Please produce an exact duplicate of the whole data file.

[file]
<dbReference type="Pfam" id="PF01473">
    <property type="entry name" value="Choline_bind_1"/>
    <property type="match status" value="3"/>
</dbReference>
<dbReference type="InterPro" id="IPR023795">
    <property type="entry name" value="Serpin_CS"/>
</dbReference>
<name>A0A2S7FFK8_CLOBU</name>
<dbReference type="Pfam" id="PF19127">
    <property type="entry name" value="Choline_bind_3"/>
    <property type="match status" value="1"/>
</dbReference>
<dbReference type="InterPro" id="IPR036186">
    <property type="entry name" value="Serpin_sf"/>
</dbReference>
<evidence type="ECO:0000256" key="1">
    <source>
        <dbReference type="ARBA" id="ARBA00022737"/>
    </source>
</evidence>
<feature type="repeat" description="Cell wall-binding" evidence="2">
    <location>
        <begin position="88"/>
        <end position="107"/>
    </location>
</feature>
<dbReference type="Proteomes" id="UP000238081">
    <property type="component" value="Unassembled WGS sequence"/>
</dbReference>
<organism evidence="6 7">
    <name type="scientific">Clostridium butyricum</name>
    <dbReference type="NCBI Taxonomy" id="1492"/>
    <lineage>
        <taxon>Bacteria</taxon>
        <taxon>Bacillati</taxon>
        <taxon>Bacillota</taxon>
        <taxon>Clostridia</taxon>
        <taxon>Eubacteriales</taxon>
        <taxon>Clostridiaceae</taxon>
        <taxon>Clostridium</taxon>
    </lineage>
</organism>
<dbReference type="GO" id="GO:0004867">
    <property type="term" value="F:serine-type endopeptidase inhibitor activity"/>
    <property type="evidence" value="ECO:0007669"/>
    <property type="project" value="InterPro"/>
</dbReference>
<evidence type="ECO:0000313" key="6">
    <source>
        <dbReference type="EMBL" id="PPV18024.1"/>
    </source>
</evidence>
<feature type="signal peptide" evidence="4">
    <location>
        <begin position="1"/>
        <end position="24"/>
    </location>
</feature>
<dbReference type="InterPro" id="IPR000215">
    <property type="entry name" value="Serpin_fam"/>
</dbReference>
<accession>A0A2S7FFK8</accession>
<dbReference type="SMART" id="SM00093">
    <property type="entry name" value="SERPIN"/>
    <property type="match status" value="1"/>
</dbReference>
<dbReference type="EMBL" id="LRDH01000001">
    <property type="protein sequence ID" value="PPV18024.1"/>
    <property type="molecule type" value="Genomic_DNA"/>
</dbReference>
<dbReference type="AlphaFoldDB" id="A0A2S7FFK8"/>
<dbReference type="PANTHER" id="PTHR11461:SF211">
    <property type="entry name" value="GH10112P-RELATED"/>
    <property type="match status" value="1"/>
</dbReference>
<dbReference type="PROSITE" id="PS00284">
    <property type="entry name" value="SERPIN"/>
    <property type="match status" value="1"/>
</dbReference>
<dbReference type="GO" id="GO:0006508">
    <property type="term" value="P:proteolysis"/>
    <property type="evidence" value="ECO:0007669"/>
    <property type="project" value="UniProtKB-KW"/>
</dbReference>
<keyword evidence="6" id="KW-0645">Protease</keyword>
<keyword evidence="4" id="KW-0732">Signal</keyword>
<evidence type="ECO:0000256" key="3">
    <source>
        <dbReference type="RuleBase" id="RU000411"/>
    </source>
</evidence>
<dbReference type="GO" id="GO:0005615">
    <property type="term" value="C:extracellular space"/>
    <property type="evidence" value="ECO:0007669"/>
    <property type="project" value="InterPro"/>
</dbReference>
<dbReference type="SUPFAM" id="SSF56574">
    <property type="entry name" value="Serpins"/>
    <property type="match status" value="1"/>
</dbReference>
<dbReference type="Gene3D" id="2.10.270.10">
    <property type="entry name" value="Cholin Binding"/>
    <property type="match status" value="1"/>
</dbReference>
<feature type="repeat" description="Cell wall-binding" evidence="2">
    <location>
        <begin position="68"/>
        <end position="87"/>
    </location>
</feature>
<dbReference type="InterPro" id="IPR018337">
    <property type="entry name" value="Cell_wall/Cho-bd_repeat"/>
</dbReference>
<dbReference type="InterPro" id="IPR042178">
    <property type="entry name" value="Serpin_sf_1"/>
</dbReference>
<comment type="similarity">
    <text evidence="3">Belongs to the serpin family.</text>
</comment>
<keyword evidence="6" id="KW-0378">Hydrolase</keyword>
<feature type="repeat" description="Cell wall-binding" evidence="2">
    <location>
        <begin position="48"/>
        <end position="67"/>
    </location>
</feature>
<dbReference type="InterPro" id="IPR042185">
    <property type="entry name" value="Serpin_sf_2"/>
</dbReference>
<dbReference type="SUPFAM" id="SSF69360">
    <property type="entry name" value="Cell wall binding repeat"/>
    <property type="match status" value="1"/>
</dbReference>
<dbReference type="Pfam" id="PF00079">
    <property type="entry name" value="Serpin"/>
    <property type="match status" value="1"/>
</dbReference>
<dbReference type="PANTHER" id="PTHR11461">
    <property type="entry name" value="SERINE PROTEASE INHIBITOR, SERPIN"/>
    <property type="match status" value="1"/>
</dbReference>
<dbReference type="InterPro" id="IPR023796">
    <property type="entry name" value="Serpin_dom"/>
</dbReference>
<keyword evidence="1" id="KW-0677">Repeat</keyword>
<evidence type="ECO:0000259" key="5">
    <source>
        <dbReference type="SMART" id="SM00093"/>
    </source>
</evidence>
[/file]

<dbReference type="Pfam" id="PF01473">
    <property type="entry name" value="Choline_bind_1"/>
    <property type="match status" value="3"/>
</dbReference>
<dbReference type="InterPro" id="IPR023795">
    <property type="entry name" value="Serpin_CS"/>
</dbReference>
<name>A0A2S7FFK8_CLOBU</name>
<dbReference type="Pfam" id="PF19127">
    <property type="entry name" value="Choline_bind_3"/>
    <property type="match status" value="1"/>
</dbReference>
<dbReference type="InterPro" id="IPR036186">
    <property type="entry name" value="Serpin_sf"/>
</dbReference>
<evidence type="ECO:0000256" key="1">
    <source>
        <dbReference type="ARBA" id="ARBA00022737"/>
    </source>
</evidence>
<feature type="repeat" description="Cell wall-binding" evidence="2">
    <location>
        <begin position="88"/>
        <end position="107"/>
    </location>
</feature>
<dbReference type="Proteomes" id="UP000238081">
    <property type="component" value="Unassembled WGS sequence"/>
</dbReference>
<organism evidence="6 7">
    <name type="scientific">Clostridium butyricum</name>
    <dbReference type="NCBI Taxonomy" id="1492"/>
    <lineage>
        <taxon>Bacteria</taxon>
        <taxon>Bacillati</taxon>
        <taxon>Bacillota</taxon>
        <taxon>Clostridia</taxon>
        <taxon>Eubacteriales</taxon>
        <taxon>Clostridiaceae</taxon>
        <taxon>Clostridium</taxon>
    </lineage>
</organism>
<dbReference type="GO" id="GO:0004867">
    <property type="term" value="F:serine-type endopeptidase inhibitor activity"/>
    <property type="evidence" value="ECO:0007669"/>
    <property type="project" value="InterPro"/>
</dbReference>
<evidence type="ECO:0000313" key="6">
    <source>
        <dbReference type="EMBL" id="PPV18024.1"/>
    </source>
</evidence>
<feature type="signal peptide" evidence="4">
    <location>
        <begin position="1"/>
        <end position="24"/>
    </location>
</feature>
<dbReference type="InterPro" id="IPR000215">
    <property type="entry name" value="Serpin_fam"/>
</dbReference>
<accession>A0A2S7FFK8</accession>
<dbReference type="SMART" id="SM00093">
    <property type="entry name" value="SERPIN"/>
    <property type="match status" value="1"/>
</dbReference>
<dbReference type="EMBL" id="LRDH01000001">
    <property type="protein sequence ID" value="PPV18024.1"/>
    <property type="molecule type" value="Genomic_DNA"/>
</dbReference>
<dbReference type="AlphaFoldDB" id="A0A2S7FFK8"/>
<dbReference type="PANTHER" id="PTHR11461:SF211">
    <property type="entry name" value="GH10112P-RELATED"/>
    <property type="match status" value="1"/>
</dbReference>
<dbReference type="PROSITE" id="PS00284">
    <property type="entry name" value="SERPIN"/>
    <property type="match status" value="1"/>
</dbReference>
<dbReference type="GO" id="GO:0006508">
    <property type="term" value="P:proteolysis"/>
    <property type="evidence" value="ECO:0007669"/>
    <property type="project" value="UniProtKB-KW"/>
</dbReference>
<keyword evidence="6" id="KW-0645">Protease</keyword>
<keyword evidence="4" id="KW-0732">Signal</keyword>
<evidence type="ECO:0000256" key="3">
    <source>
        <dbReference type="RuleBase" id="RU000411"/>
    </source>
</evidence>
<dbReference type="GO" id="GO:0005615">
    <property type="term" value="C:extracellular space"/>
    <property type="evidence" value="ECO:0007669"/>
    <property type="project" value="InterPro"/>
</dbReference>
<dbReference type="SUPFAM" id="SSF56574">
    <property type="entry name" value="Serpins"/>
    <property type="match status" value="1"/>
</dbReference>
<dbReference type="Gene3D" id="2.10.270.10">
    <property type="entry name" value="Cholin Binding"/>
    <property type="match status" value="1"/>
</dbReference>
<feature type="repeat" description="Cell wall-binding" evidence="2">
    <location>
        <begin position="68"/>
        <end position="87"/>
    </location>
</feature>
<dbReference type="InterPro" id="IPR018337">
    <property type="entry name" value="Cell_wall/Cho-bd_repeat"/>
</dbReference>
<dbReference type="InterPro" id="IPR042178">
    <property type="entry name" value="Serpin_sf_1"/>
</dbReference>
<comment type="similarity">
    <text evidence="3">Belongs to the serpin family.</text>
</comment>
<keyword evidence="6" id="KW-0378">Hydrolase</keyword>
<feature type="repeat" description="Cell wall-binding" evidence="2">
    <location>
        <begin position="48"/>
        <end position="67"/>
    </location>
</feature>
<dbReference type="InterPro" id="IPR042185">
    <property type="entry name" value="Serpin_sf_2"/>
</dbReference>
<dbReference type="SUPFAM" id="SSF69360">
    <property type="entry name" value="Cell wall binding repeat"/>
    <property type="match status" value="1"/>
</dbReference>
<dbReference type="Pfam" id="PF00079">
    <property type="entry name" value="Serpin"/>
    <property type="match status" value="1"/>
</dbReference>
<dbReference type="PANTHER" id="PTHR11461">
    <property type="entry name" value="SERINE PROTEASE INHIBITOR, SERPIN"/>
    <property type="match status" value="1"/>
</dbReference>
<dbReference type="InterPro" id="IPR023796">
    <property type="entry name" value="Serpin_dom"/>
</dbReference>
<keyword evidence="1" id="KW-0677">Repeat</keyword>
<evidence type="ECO:0000259" key="5">
    <source>
        <dbReference type="SMART" id="SM00093"/>
    </source>
</evidence>